- Posted by Jacob Gordon
- On November 8, 2021
When qualifying for Medicare, most people are typically enrolled in Medicare Part A and Medicare Part B, which comprise what is known as Original Medicare. In simple terms, Medicare Part A generally helps pay costs as a hospital inpatient. In contrast, Medicare Part B may help pay outpatient services, including doctor visits, lab work, medical equipment, and preventive services. While it is possible to only enroll in one or the other, it is unusual.
What Is Medicare Part A? What Does It Cover? What Does It Cost?
Many authorities refer to Medicare Part A as “hospital insurance,” and for a good reason. Part A covers inpatient hospital stays, hospice, and nursing care, and in a minimal capacity, can cover home health-care services.
In addition to care received in most facilities, Part A can also cover participation in clinical research studies.
Medicare A can cover skilled nursing, but care must be provided at a facility that is certified by Medicare. Coverage can include (but is not limited to):
- equipment and supplies in the facility
- medications received while in the facility
- ambulance transportation to obtain services not provided at the facility
- additional costs for a patient under hospice care, such as grief counseling.
Part A does not cover 24-hour home care or services that can be classified as personal care, including meals, homemaking services, or help with bathing and dressing not related to more serious care.
Part A usually does have a deductible as well as coinsurance or copayments. Most people do not have to pay a monthly premium for Medicare Part A – if a patient worked and paid taxes for 40 quarters, or ten years, during their life, then they do not have to pay a premium for Part A.
Those who already are eligible for or receive benefits from Social Security or the Railroad Retirement Board or are married to someone who does, as well as those under 65 who have End-Stage Renal Disease or ALS, are also eligible for Medicare Part A without a premium.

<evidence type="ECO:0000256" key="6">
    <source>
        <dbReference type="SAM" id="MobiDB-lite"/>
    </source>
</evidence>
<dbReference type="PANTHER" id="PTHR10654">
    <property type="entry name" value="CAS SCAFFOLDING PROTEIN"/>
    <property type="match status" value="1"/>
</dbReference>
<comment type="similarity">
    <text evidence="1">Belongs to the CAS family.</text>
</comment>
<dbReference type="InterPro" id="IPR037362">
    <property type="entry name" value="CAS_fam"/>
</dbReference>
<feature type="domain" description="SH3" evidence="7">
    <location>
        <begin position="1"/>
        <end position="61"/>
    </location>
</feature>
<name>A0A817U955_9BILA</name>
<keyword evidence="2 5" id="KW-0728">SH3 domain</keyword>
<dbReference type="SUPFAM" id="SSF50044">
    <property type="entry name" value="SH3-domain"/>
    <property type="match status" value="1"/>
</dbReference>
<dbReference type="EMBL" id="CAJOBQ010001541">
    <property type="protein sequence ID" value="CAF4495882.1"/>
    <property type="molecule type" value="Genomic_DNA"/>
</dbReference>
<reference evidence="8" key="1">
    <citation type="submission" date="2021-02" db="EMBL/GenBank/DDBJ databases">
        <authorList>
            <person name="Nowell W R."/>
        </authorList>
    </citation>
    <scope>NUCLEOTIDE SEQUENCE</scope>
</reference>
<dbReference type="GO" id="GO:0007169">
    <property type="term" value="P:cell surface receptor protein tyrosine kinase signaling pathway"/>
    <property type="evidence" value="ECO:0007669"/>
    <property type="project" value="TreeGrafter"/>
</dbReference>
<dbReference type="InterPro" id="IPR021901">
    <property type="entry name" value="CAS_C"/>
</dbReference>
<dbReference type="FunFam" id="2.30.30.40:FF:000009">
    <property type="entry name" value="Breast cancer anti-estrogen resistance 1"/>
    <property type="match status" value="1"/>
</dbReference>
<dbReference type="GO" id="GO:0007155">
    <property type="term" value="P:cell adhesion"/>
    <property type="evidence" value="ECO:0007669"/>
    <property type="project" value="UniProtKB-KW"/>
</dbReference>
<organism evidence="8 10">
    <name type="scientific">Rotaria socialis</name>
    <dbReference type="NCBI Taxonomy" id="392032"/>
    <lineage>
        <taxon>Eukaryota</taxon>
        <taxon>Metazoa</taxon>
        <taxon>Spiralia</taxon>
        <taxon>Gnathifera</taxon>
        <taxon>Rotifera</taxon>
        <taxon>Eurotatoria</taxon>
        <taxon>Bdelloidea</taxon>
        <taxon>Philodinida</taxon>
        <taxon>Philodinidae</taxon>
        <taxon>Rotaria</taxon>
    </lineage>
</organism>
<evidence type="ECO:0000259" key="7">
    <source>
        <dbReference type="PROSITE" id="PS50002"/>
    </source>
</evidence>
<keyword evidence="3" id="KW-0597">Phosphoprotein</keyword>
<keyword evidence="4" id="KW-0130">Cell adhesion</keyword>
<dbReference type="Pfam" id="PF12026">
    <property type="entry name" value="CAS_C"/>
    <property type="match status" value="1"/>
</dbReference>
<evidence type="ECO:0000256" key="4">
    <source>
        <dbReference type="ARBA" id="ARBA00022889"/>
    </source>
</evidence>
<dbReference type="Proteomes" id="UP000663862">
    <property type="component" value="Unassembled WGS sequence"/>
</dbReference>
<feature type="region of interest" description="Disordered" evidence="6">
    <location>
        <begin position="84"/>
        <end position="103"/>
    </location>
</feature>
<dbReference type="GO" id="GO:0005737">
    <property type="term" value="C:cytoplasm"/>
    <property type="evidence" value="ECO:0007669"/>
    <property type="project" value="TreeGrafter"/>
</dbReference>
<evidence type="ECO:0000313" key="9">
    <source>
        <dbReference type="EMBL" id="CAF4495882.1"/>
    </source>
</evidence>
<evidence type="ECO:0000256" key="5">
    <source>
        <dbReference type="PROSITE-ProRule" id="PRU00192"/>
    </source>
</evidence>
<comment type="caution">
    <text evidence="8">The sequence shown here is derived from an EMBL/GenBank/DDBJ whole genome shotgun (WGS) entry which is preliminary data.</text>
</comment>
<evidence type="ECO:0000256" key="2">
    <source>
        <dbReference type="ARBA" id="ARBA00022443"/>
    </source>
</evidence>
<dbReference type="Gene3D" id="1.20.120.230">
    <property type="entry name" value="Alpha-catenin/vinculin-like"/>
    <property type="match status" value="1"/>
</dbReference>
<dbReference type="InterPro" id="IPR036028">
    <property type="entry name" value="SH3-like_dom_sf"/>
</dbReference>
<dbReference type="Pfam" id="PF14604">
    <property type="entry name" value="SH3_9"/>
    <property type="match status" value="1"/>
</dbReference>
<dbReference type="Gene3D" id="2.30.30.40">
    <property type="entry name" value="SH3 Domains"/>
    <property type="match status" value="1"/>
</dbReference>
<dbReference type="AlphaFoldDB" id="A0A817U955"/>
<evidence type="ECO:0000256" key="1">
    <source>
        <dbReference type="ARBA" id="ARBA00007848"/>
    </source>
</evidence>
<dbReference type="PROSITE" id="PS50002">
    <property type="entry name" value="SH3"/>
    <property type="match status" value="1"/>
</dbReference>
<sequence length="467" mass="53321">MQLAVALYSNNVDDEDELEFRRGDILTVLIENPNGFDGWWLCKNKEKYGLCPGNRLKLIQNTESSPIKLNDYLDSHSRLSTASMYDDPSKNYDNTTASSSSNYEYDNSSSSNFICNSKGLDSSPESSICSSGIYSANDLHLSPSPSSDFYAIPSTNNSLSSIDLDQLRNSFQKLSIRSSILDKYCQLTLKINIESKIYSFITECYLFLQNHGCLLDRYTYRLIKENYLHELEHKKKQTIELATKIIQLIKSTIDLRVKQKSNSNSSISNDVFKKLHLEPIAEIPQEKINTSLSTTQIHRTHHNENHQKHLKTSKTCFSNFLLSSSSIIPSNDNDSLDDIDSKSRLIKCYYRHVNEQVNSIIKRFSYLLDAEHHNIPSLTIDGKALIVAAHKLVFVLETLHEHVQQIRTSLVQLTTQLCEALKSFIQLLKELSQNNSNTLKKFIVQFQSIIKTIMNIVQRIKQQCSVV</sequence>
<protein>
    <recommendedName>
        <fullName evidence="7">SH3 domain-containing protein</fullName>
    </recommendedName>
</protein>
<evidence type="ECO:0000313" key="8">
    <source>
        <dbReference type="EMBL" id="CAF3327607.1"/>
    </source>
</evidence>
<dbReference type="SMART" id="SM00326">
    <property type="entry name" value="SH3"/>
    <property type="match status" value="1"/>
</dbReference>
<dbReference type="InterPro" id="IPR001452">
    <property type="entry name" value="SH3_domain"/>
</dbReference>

The premium for those who worked less than that amount of time while paying taxes can vary depending on the exact amount of time spent working while paying taxes.
What Is Medicare Part B? What Does It Cover? What Does It Cost?
Medicare Part B is similar to a typical health insurance plan for outpatient services. Part B covers a wide range of services, including but not limited to:
- doctor visits
- preventive services such as testing and screening
- some common vaccinations, including flu shots
- outpatient mental health care
- physical therapy services
- cancer treatment such as chemotherapy
- supplies, and screenings for diabetes
- medical equipment, including wheelchairs.
In most cases, Medicare Part B covers 80% of the Medicare-approved amount for each item and service an individual charges after meeting a small deductible. To pay for the other 20%, many seniors turn to Medicare Supplemental Insurance policies from private companies.
The standard amount for a Medicare Part B premium changes every year. It is dependent on yearly income from two years prior – for individuals whose income surpasses a certain amount ($88,000 in 2021), their Medicare Part B monthly premium has an Income Related Monthly Adjustment Amount added to the standard amount.
Those who receive benefits from Social Security, the Railroad Retirement Board, or the Office of Personnel Management have their Medicare Part B premiums automatically deducted from their benefit payments. Otherwise, Medicare Part B participants receive a bill by mail every month.
I’ve Heard of Medicare Part D: What About Part C?
Medicare Part D offers coverage for prescription drugs and comes with its own premium, deductible, and copayments. While a Medicare Part D plan may be joined separate from Medicare Part A and Medicare Part B, Medicare Part C, otherwise known as a Medicare Advantage Plan, combines Medicare Parts A, B, and D into one plan from a private health insurance company.
The list of what is covered, the premium amounts, and eligibility guidelines change every year on January 1st. Visit medicare.gov for the most up-to-date information on all things Medicare, and please reach out to New York Financial Organizers for a free consultation at firstname.lastname@example.org.